The BMW E21 is the first generation of the BMW 3 Series compact executive cars, which were produced from June 1975 to 1983 and replaced the BMW 02 Series. The series was exclusively built in a two-door sedan body style (except for convertibles made by Baur). Contrary to its predecessor, a 'Touring' body with a sloped rear hatch was no longer offered.
Initial models were produced with carburetted four-cylinder petrol engines of 1.6 L, 1.8 L, and 2.0 L. Fuel-injection was introduced in late 1975 on the 320i – but in 1977, a carburetted inline 6-cylinder engine replaced both the 320 and 320i models, while a detuned version of the four-cylinder injection went on sale in the United States. In 1978, the 3-series received its first fuel-injected six-cylinder in the 323i; and in 1981, a bottom end detuned 1.6 L was offered in the 315.
The cabriolet body style, manufactured by Baur, was produced from 1978 to 1981, with all available engines.
There was no BMW M3 model for the E21 generation, but several limited edition models were produced based on the model with the largest engine, the six-cylinder 323i.
The E21 was replaced by the E30 3 Series in 1982.
Under the direction of its majority (51%) shareholder, Herbert Quandt, BMW decided upon a replacement for the ageing BMW 02 Series.
In July 1975, BMW's Board of Management introduced the E21 to the public at the Munich Olympic Stadium.
The frontal view of the new car was dominated by the BMW trademark kidney grille standing out clearly from the radiator cover. The styling of the new car bore a resemblance to the E12 5 Series which was in production as the E21 was introduced. Like many other BMW models, the C-pillar of the E21 has a Hofmeister kink.
Paul Bracq, Director of Design at BMW from 1970 to 1974, is credited with setting the design direction of the E21.
The BMW E21 is according to the Design Museum London one of "fifty cars that changed the world".
The cockpit design of the E21 marked the introduction of a new design concept, with the center console and central dashboard area angled towards the driver. This has become part of BMW's interior design philosophy for many years. As a sign of passive safety, all edges and control elements within the interior were rounded off and padded.
The 315 was the base model from March 1981 to 1983 and remained on sale up into 1984 for some markets, alongside the new E30. It has a 75 PS (55 kW; 74 hp) version of the 316's 1.6-litre engine, tuned for fuel economy. It accelerates to 100 km/h in 14.8 seconds and has a top speed of 154 km/h (96 mph). In an effort to further lower the price, the 315 also had bumpers with exposed screws, a vinyl-covered parcel shelf (this was carpeted on all other E21 models), no map pockets on the doors, R2 double filament headlamps (rather than halogen units), and a single external mirror.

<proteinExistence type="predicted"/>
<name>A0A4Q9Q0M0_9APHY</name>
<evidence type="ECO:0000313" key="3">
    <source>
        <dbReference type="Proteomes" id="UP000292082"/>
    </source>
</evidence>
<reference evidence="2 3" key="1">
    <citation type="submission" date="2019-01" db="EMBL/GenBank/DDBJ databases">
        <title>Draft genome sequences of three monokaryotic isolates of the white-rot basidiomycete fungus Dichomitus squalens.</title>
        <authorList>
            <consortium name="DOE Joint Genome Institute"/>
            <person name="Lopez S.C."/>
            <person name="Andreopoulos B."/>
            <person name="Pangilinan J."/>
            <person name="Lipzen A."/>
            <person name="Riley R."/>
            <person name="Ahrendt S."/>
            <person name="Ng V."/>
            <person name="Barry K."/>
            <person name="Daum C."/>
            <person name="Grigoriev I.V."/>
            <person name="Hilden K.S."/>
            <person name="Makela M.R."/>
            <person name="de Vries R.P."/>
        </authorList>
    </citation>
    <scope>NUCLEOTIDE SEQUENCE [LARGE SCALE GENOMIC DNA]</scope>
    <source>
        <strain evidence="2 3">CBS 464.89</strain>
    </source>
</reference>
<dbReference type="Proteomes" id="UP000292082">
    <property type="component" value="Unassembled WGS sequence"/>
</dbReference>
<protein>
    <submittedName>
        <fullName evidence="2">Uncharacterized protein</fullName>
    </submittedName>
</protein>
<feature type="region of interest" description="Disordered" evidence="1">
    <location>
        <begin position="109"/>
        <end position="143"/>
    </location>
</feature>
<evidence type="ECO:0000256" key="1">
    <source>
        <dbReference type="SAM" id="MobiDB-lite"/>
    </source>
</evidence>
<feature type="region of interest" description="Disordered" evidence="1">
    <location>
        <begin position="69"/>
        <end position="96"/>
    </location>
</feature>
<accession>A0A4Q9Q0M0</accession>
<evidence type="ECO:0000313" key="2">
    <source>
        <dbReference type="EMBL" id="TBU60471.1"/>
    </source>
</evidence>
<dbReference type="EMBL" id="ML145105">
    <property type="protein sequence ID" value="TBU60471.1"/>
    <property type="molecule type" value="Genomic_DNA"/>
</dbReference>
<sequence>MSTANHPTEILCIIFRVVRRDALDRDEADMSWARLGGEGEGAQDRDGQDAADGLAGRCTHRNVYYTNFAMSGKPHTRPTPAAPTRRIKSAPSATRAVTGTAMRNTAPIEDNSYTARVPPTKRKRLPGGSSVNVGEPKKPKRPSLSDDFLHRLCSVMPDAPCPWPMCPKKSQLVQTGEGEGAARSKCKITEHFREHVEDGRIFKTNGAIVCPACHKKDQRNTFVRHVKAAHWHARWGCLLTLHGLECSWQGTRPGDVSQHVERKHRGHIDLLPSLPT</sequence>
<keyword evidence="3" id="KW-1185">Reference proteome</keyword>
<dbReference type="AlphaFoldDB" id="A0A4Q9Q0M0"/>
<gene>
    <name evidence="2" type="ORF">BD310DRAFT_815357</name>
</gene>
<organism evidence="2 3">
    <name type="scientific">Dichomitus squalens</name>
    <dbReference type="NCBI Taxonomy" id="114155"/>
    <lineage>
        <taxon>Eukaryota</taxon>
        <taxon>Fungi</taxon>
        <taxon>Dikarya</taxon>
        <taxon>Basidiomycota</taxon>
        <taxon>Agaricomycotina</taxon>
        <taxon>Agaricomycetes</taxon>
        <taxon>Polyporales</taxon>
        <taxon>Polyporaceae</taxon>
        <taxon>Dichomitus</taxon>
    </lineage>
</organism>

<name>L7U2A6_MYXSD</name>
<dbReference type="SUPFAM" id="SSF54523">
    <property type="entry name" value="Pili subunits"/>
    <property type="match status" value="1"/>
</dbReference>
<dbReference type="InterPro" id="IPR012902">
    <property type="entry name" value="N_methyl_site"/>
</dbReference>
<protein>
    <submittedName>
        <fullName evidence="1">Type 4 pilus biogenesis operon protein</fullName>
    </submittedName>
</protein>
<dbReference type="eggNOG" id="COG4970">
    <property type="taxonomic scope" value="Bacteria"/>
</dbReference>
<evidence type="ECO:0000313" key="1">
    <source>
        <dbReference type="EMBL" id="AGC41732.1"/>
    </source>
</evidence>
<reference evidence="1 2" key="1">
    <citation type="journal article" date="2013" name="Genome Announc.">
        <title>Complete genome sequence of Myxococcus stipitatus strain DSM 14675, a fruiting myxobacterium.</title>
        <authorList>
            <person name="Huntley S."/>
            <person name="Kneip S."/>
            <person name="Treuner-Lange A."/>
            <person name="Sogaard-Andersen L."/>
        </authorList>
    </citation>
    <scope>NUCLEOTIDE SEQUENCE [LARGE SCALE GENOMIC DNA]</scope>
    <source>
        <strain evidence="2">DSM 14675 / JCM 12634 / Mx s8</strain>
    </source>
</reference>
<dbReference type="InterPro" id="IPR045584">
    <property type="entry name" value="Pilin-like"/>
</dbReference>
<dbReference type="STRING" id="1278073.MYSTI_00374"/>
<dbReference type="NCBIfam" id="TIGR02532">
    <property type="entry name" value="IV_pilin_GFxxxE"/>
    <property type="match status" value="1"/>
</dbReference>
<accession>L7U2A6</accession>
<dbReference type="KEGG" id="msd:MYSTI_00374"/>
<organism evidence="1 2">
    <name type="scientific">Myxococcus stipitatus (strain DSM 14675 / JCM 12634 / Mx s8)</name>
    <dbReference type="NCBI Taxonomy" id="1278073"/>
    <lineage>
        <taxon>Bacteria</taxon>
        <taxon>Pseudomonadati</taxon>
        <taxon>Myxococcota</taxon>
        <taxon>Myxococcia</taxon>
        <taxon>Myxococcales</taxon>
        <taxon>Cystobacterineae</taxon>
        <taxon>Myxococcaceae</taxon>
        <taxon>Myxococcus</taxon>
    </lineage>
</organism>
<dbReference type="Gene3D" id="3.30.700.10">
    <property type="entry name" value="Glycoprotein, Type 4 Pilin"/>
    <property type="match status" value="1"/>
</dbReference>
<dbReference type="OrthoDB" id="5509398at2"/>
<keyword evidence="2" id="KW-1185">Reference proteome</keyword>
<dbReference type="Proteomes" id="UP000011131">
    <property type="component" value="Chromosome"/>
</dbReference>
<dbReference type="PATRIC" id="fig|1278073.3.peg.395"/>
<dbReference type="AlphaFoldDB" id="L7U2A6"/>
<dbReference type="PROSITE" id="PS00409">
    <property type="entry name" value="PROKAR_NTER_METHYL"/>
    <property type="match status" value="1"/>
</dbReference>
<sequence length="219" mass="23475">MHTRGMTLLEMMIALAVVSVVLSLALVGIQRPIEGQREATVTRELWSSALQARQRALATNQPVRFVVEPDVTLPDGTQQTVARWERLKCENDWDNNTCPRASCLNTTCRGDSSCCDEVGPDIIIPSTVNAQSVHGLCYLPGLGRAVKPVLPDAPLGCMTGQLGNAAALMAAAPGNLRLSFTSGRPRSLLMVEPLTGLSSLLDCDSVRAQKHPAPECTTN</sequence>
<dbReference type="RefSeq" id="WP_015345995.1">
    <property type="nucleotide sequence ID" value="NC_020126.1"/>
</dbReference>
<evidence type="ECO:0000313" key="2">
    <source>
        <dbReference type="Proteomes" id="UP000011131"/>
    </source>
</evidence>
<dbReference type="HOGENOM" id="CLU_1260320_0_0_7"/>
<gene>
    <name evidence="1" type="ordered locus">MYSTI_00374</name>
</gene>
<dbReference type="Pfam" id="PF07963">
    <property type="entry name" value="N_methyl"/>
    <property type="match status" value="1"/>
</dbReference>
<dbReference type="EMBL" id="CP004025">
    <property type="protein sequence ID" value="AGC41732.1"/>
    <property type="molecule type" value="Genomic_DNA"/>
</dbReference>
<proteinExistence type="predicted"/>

The 316 was the base model for years 1975 to 1981, fitted with a 1.6 L (98 cu in) M10 engine producing 90 PS (66 kW; 89 hp). It accelerates to 100 km/h (62 mph) in 14 seconds and has a top speed of 160 km/h (99 mph).
In 1980 the engine size increased to 1.8 litres (after the 318 carburetor version was discontinued), while the model badge remained "316". Power remained 90 PS (66 kW; 89 hp) but top speed increased to 163 km/h (101 mph).
The 318 was a mid-range model that was powered by a carburetted four-cylinder engine, producing 98 PS (72 kW; 97 hp). It accelerates to 100 km/h in 12 seconds and has a top speed of 165 km/h (103 mph).
In 1980, the carburetted 318 was dropped and replaced by the fuel injected 318i. It accelerates to 100 km/h in 11.5 seconds and has a top speed of 173 km/h (107 mph).
In Sweden, the 318i was badged 320i and had twin headlights. This was the result of the 2-liter engine not passing Sweden's particular emissions standards at the time, which also restricted the output of the engine to 102 PS (75 kW) in Sweden as well as Switzerland.
The initial 320 model was powered by a four-cylinder engine using a Solex 2-barrel downdraft carburettor. It accelerates to 100 km/h (62 mph) in 11.5 seconds and has a top speed of 170 km/h (106 mph).
The 320i was released in late 1975. It has a continuous port injection system (Bosch K-Jetronic) instead of a carburetor. It accelerates to 100 km/h (62 mph) in 10.5 seconds and has a top speed of 180 km/h (112 mph).
In 1977, the 320 model switched from the BMW M10 four-cylinder engine to the BMW M20 straight-six petrol engine. Although they remained badged as "320", the six-cylinder model is often referred to as "320/6". The engine uses a Solex 4-barrel downdraft carburetor. The 320/6 accelerates to 100 km/h (62 mph) in 10.0 seconds and has a top speed of 181 km/h (112 mph).
The 323i was the top E21 model following its introduction in 1977. It is powered by a 2.3-litre six-cylinder engine using Bosch K-Jetronic fuel-injection. It accelerates to 100 km/h (62 mph) in 8.7 seconds and has a top speed of 190 km/h (118 mph).
With a wheelbase measuring 2.6 m (102 in), the lengths of the overhanging front and rear bodywork was minimal. The track measured 1,364 mm (53.7 in) at the front, and 1,377 mm (54.2 in) at the rear.
The suspension incorporated rack and pinion steering and MacPherson strut suspension at the front, and semi-trailing arm type independent suspension at the rear. The rear suspension design causes camber changes, which can introduce "snap oversteer" at the handling limits. The power assisted brakes were discs on the front wheels, while the rear wheels had drum brakes (except the 323i model which had discs all round).